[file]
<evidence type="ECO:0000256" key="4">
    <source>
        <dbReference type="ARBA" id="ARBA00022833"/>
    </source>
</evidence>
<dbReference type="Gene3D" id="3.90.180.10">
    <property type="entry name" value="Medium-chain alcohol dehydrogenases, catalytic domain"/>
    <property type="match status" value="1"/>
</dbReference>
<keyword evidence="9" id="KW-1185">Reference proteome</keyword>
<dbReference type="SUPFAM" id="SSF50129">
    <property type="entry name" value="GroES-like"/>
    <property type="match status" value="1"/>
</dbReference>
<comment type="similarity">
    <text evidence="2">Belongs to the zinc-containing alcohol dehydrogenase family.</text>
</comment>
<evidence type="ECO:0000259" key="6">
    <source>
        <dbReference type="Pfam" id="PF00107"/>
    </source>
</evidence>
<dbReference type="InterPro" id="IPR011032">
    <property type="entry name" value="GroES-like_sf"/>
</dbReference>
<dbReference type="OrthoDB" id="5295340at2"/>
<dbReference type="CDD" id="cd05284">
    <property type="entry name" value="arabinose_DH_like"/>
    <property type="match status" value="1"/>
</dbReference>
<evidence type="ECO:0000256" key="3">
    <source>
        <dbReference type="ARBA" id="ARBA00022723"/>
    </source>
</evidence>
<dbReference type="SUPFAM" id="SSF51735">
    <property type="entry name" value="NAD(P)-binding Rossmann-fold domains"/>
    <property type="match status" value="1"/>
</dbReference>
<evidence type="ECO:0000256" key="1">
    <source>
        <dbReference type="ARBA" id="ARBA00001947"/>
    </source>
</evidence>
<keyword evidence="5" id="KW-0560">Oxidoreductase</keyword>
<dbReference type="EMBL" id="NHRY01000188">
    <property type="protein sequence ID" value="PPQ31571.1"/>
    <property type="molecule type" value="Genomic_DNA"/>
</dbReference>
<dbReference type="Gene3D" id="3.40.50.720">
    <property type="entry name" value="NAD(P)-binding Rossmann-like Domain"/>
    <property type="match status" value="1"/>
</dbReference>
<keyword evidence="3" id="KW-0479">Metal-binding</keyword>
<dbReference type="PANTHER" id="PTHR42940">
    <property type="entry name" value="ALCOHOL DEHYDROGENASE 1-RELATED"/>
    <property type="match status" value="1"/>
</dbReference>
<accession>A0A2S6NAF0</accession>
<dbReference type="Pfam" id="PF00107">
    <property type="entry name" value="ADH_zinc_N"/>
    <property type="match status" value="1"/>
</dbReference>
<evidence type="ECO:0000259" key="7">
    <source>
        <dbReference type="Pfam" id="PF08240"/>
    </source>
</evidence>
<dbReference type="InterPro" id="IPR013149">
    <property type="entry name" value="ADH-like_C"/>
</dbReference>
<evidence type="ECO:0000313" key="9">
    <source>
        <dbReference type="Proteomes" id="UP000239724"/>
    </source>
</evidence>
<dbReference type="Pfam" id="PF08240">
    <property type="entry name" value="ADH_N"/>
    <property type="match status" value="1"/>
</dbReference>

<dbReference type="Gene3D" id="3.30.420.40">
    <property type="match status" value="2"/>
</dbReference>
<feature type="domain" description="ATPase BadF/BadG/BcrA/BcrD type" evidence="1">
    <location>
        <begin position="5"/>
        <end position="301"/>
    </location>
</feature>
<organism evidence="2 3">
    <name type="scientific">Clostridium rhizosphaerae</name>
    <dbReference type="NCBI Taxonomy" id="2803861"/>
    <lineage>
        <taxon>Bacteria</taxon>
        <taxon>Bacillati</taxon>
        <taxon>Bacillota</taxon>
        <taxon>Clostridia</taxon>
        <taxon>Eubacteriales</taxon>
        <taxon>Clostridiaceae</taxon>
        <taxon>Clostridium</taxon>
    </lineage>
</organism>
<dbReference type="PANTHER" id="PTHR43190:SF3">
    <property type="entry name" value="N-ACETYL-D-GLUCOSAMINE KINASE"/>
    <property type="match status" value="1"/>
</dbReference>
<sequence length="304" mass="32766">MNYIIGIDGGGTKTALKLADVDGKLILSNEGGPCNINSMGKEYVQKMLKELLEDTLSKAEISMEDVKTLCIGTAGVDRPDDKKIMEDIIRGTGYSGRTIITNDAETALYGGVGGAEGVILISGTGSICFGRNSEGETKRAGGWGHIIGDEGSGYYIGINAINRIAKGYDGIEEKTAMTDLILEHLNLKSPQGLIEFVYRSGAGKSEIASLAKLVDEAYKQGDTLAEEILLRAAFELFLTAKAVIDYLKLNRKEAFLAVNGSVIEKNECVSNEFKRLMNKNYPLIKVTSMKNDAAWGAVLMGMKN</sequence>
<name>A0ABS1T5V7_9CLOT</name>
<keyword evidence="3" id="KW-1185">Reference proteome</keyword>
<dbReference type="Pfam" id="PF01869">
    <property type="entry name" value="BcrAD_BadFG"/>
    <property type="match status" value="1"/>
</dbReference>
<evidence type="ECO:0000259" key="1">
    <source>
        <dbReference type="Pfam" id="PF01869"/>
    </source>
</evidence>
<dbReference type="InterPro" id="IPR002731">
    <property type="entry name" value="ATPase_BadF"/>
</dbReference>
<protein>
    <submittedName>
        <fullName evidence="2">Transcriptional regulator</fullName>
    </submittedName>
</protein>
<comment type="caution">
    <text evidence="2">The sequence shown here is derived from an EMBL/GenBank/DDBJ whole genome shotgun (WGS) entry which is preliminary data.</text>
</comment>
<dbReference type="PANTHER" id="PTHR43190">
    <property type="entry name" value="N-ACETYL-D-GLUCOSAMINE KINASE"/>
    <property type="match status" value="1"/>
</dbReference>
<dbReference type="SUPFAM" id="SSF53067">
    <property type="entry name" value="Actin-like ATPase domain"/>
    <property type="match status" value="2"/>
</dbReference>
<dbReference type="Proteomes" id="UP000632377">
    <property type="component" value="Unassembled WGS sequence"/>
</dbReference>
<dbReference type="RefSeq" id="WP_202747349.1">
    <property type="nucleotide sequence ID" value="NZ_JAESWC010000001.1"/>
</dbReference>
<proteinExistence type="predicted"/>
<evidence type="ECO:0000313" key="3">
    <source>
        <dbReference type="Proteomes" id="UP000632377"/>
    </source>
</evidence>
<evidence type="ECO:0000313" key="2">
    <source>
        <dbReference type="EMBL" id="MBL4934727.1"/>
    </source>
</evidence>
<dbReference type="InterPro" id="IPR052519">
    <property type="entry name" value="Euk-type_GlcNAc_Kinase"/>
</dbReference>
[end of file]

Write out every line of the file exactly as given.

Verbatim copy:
<evidence type="ECO:0000256" key="4">
    <source>
        <dbReference type="ARBA" id="ARBA00022833"/>
    </source>
</evidence>
<dbReference type="Gene3D" id="3.90.180.10">
    <property type="entry name" value="Medium-chain alcohol dehydrogenases, catalytic domain"/>
    <property type="match status" value="1"/>
</dbReference>
<keyword evidence="9" id="KW-1185">Reference proteome</keyword>
<dbReference type="SUPFAM" id="SSF50129">
    <property type="entry name" value="GroES-like"/>
    <property type="match status" value="1"/>
</dbReference>
<comment type="similarity">
    <text evidence="2">Belongs to the zinc-containing alcohol dehydrogenase family.</text>
</comment>
<evidence type="ECO:0000259" key="6">
    <source>
        <dbReference type="Pfam" id="PF00107"/>
    </source>
</evidence>
<dbReference type="InterPro" id="IPR011032">
    <property type="entry name" value="GroES-like_sf"/>
</dbReference>
<dbReference type="OrthoDB" id="5295340at2"/>
<dbReference type="CDD" id="cd05284">
    <property type="entry name" value="arabinose_DH_like"/>
    <property type="match status" value="1"/>
</dbReference>
<evidence type="ECO:0000256" key="3">
    <source>
        <dbReference type="ARBA" id="ARBA00022723"/>
    </source>
</evidence>
<dbReference type="SUPFAM" id="SSF51735">
    <property type="entry name" value="NAD(P)-binding Rossmann-fold domains"/>
    <property type="match status" value="1"/>
</dbReference>
<evidence type="ECO:0000256" key="1">
    <source>
        <dbReference type="ARBA" id="ARBA00001947"/>
    </source>
</evidence>
<keyword evidence="5" id="KW-0560">Oxidoreductase</keyword>
<dbReference type="EMBL" id="NHRY01000188">
    <property type="protein sequence ID" value="PPQ31571.1"/>
    <property type="molecule type" value="Genomic_DNA"/>
</dbReference>
<dbReference type="Gene3D" id="3.40.50.720">
    <property type="entry name" value="NAD(P)-binding Rossmann-like Domain"/>
    <property type="match status" value="1"/>
</dbReference>
<keyword evidence="3" id="KW-0479">Metal-binding</keyword>
<dbReference type="PANTHER" id="PTHR42940">
    <property type="entry name" value="ALCOHOL DEHYDROGENASE 1-RELATED"/>
    <property type="match status" value="1"/>
</dbReference>
<accession>A0A2S6NAF0</accession>
<dbReference type="Pfam" id="PF00107">
    <property type="entry name" value="ADH_zinc_N"/>
    <property type="match status" value="1"/>
</dbReference>
<evidence type="ECO:0000259" key="7">
    <source>
        <dbReference type="Pfam" id="PF08240"/>
    </source>
</evidence>
<dbReference type="InterPro" id="IPR013149">
    <property type="entry name" value="ADH-like_C"/>
</dbReference>
<evidence type="ECO:0000313" key="9">
    <source>
        <dbReference type="Proteomes" id="UP000239724"/>
    </source>
</evidence>
<dbReference type="Pfam" id="PF08240">
    <property type="entry name" value="ADH_N"/>
    <property type="match status" value="1"/>
</dbReference>

<dbReference type="Gene3D" id="3.30.420.40">
    <property type="match status" value="2"/>
</dbReference>
<feature type="domain" description="ATPase BadF/BadG/BcrA/BcrD type" evidence="1">
    <location>
        <begin position="5"/>
        <end position="301"/>
    </location>
</feature>
<organism evidence="2 3">
    <name type="scientific">Clostridium rhizosphaerae</name>
    <dbReference type="NCBI Taxonomy" id="2803861"/>
    <lineage>
        <taxon>Bacteria</taxon>
        <taxon>Bacillati</taxon>
        <taxon>Bacillota</taxon>
        <taxon>Clostridia</taxon>
        <taxon>Eubacteriales</taxon>
        <taxon>Clostridiaceae</taxon>
        <taxon>Clostridium</taxon>
    </lineage>
</organism>
<dbReference type="PANTHER" id="PTHR43190:SF3">
    <property type="entry name" value="N-ACETYL-D-GLUCOSAMINE KINASE"/>
    <property type="match status" value="1"/>
</dbReference>
<sequence length="304" mass="32766">MNYIIGIDGGGTKTALKLADVDGKLILSNEGGPCNINSMGKEYVQKMLKELLEDTLSKAEISMEDVKTLCIGTAGVDRPDDKKIMEDIIRGTGYSGRTIITNDAETALYGGVGGAEGVILISGTGSICFGRNSEGETKRAGGWGHIIGDEGSGYYIGINAINRIAKGYDGIEEKTAMTDLILEHLNLKSPQGLIEFVYRSGAGKSEIASLAKLVDEAYKQGDTLAEEILLRAAFELFLTAKAVIDYLKLNRKEAFLAVNGSVIEKNECVSNEFKRLMNKNYPLIKVTSMKNDAAWGAVLMGMKN</sequence>
<name>A0ABS1T5V7_9CLOT</name>
<keyword evidence="3" id="KW-1185">Reference proteome</keyword>
<dbReference type="Pfam" id="PF01869">
    <property type="entry name" value="BcrAD_BadFG"/>
    <property type="match status" value="1"/>
</dbReference>
<evidence type="ECO:0000259" key="1">
    <source>
        <dbReference type="Pfam" id="PF01869"/>
    </source>
</evidence>
<dbReference type="InterPro" id="IPR002731">
    <property type="entry name" value="ATPase_BadF"/>
</dbReference>
<protein>
    <submittedName>
        <fullName evidence="2">Transcriptional regulator</fullName>
    </submittedName>
</protein>
<comment type="caution">
    <text evidence="2">The sequence shown here is derived from an EMBL/GenBank/DDBJ whole genome shotgun (WGS) entry which is preliminary data.</text>
</comment>
<dbReference type="PANTHER" id="PTHR43190">
    <property type="entry name" value="N-ACETYL-D-GLUCOSAMINE KINASE"/>
    <property type="match status" value="1"/>
</dbReference>
<dbReference type="SUPFAM" id="SSF53067">
    <property type="entry name" value="Actin-like ATPase domain"/>
    <property type="match status" value="2"/>
</dbReference>
<dbReference type="Proteomes" id="UP000632377">
    <property type="component" value="Unassembled WGS sequence"/>
</dbReference>
<dbReference type="RefSeq" id="WP_202747349.1">
    <property type="nucleotide sequence ID" value="NZ_JAESWC010000001.1"/>
</dbReference>
<proteinExistence type="predicted"/>
<evidence type="ECO:0000313" key="3">
    <source>
        <dbReference type="Proteomes" id="UP000632377"/>
    </source>
</evidence>
<evidence type="ECO:0000313" key="2">
    <source>
        <dbReference type="EMBL" id="MBL4934727.1"/>
    </source>
</evidence>
<dbReference type="InterPro" id="IPR052519">
    <property type="entry name" value="Euk-type_GlcNAc_Kinase"/>
</dbReference>